Review: The Pirates! In an Adventure with Scientists, by Gideon Defoe

It is 1837, and for the luxuriantly bearded Pirate Captain and his rag-tag pirate crew, life on the high seas has become a little dull.  With nothing to do but twiddle their hooks and lounge aimlessly on tropical beaches, the Captain decides it’s time they had an adventure.

A surprisingly successful boat raid leads them to the young Charles Darwin, in desperate need of their help.  And so the pirates set forth for London in a bid to save the scientist from the evil machinations of a diabolical Bishop.  There they encounter grisly murder, vanishing ladies, the Elephant Man – and have an exciting trip to the zoo.

The Pirates! In an Adventure with Scientists is the first in a series of four books by Gideon Defoe, which I read having seen the Aardman adaptation released earlier this year.  I was very glad that I did go on to read the book which inspired the film, because otherwise I would have had no idea about how different the storyline of the film was, compare to the original text.  I did enjoy the film but had a few problems with the plot – evil Queen Victoria? – whereas in Defoe’s book, the arch enemy of Darwin and the Pirate Captain is an evil Bishop, which fits much better with the early Victorian Gothic genre.

Defoe’s prose style is so dry as to be positively absorbent, heavy with irony and deliberate anachronism.  I also loved the frequent footnotes.  These techniques made me feel I was privy to a host a secret in-jokes, which won me over very quickly.

The characterisation is sparse; the pirates are not given ‘real’ names, but are instead referred to according to their most striking characteristics, which is on one hand distancing but on the other means you immediately know something about them.  Also, the book as a whole is deliberately not realistic, so this isn’t a problem.  I wondered if the lack of names was also aligning us with the Pirate Captain, who almost certainly wouldn’t trouble himself to learn the pirates actual names!

I don’t want to say too much more about Pirates, as it’s such a short little morsel that I don’t want to spoil it for you, but I highly recommend it for a quick read full of snorts and sniggers, and maybe even a piratical roar of laughter!

Kate Neilan

Tim Clare – How to be a Leader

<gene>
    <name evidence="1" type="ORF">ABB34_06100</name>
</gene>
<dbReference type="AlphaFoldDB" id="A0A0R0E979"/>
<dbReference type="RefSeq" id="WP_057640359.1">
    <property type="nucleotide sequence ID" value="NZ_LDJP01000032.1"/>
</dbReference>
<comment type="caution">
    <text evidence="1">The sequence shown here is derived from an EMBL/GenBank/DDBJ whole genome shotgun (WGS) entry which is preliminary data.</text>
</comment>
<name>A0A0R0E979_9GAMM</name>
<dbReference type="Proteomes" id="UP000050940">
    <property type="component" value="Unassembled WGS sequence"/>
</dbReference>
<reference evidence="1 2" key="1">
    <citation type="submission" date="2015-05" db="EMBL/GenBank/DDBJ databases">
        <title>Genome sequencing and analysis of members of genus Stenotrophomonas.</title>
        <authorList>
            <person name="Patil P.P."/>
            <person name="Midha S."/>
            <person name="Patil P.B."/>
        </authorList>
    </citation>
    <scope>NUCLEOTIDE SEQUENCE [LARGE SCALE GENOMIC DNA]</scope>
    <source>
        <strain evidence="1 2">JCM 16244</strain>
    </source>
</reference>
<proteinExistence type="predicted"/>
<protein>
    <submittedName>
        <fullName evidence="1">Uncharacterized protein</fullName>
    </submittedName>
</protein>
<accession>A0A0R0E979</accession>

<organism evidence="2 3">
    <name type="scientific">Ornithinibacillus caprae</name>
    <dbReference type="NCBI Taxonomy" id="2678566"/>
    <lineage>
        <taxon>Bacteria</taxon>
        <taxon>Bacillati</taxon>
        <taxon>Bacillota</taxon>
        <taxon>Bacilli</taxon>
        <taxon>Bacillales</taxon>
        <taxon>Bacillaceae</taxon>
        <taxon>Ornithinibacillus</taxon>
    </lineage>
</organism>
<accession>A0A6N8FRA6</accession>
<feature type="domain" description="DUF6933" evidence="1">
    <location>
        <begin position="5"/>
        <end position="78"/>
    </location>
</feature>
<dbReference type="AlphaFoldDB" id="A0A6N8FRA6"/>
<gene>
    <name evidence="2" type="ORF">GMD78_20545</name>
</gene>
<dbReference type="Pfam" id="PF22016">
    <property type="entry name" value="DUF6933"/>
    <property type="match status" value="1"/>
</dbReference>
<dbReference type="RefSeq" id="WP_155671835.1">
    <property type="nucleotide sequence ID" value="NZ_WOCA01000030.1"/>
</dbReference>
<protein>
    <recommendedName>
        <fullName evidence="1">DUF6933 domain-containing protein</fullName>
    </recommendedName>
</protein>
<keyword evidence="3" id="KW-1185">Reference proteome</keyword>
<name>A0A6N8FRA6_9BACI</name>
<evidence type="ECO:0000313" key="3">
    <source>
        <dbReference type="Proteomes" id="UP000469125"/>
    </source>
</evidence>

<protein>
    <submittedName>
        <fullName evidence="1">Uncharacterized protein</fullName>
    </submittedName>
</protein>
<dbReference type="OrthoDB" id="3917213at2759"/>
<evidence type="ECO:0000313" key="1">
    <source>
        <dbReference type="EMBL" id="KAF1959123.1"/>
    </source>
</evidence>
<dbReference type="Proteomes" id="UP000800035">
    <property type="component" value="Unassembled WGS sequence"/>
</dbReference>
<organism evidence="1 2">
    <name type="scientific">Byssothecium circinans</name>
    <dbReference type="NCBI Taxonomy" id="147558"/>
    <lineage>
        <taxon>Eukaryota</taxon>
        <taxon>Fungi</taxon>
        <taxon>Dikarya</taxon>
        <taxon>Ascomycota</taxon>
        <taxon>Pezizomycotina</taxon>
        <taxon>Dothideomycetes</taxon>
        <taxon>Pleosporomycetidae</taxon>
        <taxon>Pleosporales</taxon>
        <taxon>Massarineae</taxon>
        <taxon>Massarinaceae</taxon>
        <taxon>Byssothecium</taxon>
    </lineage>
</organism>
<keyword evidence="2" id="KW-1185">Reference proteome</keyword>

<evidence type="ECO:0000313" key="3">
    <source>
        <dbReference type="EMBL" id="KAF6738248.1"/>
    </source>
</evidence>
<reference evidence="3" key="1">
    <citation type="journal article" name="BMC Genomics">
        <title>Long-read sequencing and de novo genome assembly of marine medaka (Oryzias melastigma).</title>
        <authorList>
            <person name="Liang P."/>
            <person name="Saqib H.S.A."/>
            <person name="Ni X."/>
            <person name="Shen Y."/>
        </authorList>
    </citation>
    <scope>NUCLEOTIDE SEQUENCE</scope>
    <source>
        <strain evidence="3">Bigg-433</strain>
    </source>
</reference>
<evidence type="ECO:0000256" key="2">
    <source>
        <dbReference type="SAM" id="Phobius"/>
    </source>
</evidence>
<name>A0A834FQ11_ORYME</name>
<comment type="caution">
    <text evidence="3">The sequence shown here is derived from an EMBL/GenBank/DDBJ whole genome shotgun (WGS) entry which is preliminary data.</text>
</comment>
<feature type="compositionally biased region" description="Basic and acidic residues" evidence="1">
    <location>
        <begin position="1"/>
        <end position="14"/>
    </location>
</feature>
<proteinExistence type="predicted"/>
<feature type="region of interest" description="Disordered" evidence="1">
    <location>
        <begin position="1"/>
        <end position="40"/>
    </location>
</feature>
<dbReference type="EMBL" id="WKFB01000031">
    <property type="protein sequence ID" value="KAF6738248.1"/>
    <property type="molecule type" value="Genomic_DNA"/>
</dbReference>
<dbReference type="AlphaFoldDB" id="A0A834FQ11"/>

Do you ever wish you could command a crowd of strangers? Feel like you’re not being recognised for the intellectual or political genius you are? Perhaps you’re a secret super-villain? In which case, could I recommend to you an excellent hour spent in the company of poet and story-teller Tim Clare?

Tim visited Colchester Arts Centre touring his show How to be a Leader, which starts in almost total darkness as he tells us about an experiment carried out to see how strangers would behave without light in a room together for 60 minutes – by 45 minutes, most were engaging in ‘intimate activity’… Now, the lights did come back on but Tim’s delivery, a mixture of earnest enthusiasm, humour and irony, set the tone for the show. 

The select gathering in the room, sitting relaxed around small tables, laughed more and more uproariously as Tim guided us through his rules for becoming a great leader, based on such diverse ideas as the hardcore attitude of a South Korean premier, an “awesome origin story” TM involving a violent encounter at a Bristol open mic poetry night and how to create the basics of a welfare state using only snacks.  

Tim was confident without arrogance, effortlessly drawing us in as he told anecdotes full of drama and analysed leadership techniques particularly quirky and extreme. His command of language and rhetoric was clear, especially when discussing rule 3 (the open mic night) and then when emailing the “spell lady”, from whom he hoped to gain magical powers to enthrall man-(and woman)kind. This was, I think, my favourite part of the show, as Tim’s evil intentions were gradually revealed, to little or no reaction from the spell lady in question. 

After a finale in which Tim fulfilled an ambition by rapping about various female leaders, having acknowledged the gender bias of the rest of the show, came the prize-giving: a Kinder Egg for the most sycophantic audience member.  My heart leapt as Tim stepped into the audience, brandishing the chocolatey treat, but to my great disappointment, it went to the man at the next table.  To be fair, he did laugh extremely loudly.  I’ll have to content myself with being a member of the dissatisfied middle class after all.

Kate Neilan